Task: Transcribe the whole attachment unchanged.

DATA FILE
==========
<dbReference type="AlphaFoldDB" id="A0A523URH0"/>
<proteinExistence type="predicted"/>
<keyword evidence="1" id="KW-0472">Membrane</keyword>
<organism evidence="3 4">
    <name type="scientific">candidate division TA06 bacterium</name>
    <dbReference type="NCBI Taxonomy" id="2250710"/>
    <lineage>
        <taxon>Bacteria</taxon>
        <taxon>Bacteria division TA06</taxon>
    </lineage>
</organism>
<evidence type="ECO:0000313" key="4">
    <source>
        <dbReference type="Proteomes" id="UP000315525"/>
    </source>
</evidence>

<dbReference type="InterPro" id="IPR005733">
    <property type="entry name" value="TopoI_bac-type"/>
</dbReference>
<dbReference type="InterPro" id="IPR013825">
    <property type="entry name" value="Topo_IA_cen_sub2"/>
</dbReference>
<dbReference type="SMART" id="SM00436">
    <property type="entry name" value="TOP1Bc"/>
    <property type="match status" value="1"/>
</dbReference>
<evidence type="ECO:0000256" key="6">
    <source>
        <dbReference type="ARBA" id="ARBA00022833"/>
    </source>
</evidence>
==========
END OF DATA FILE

<dbReference type="AlphaFoldDB" id="A0A523URH0"/>
<proteinExistence type="predicted"/>
<keyword evidence="1" id="KW-0472">Membrane</keyword>
<organism evidence="3 4">
    <name type="scientific">candidate division TA06 bacterium</name>
    <dbReference type="NCBI Taxonomy" id="2250710"/>
    <lineage>
        <taxon>Bacteria</taxon>
        <taxon>Bacteria division TA06</taxon>
    </lineage>
</organism>
<evidence type="ECO:0000313" key="4">
    <source>
        <dbReference type="Proteomes" id="UP000315525"/>
    </source>
</evidence>

<dbReference type="InterPro" id="IPR005733">
    <property type="entry name" value="TopoI_bac-type"/>
</dbReference>
<dbReference type="InterPro" id="IPR013825">
    <property type="entry name" value="Topo_IA_cen_sub2"/>
</dbReference>
<dbReference type="SMART" id="SM00436">
    <property type="entry name" value="TOP1Bc"/>
    <property type="match status" value="1"/>
</dbReference>
<evidence type="ECO:0000256" key="6">
    <source>
        <dbReference type="ARBA" id="ARBA00022833"/>
    </source>
</evidence>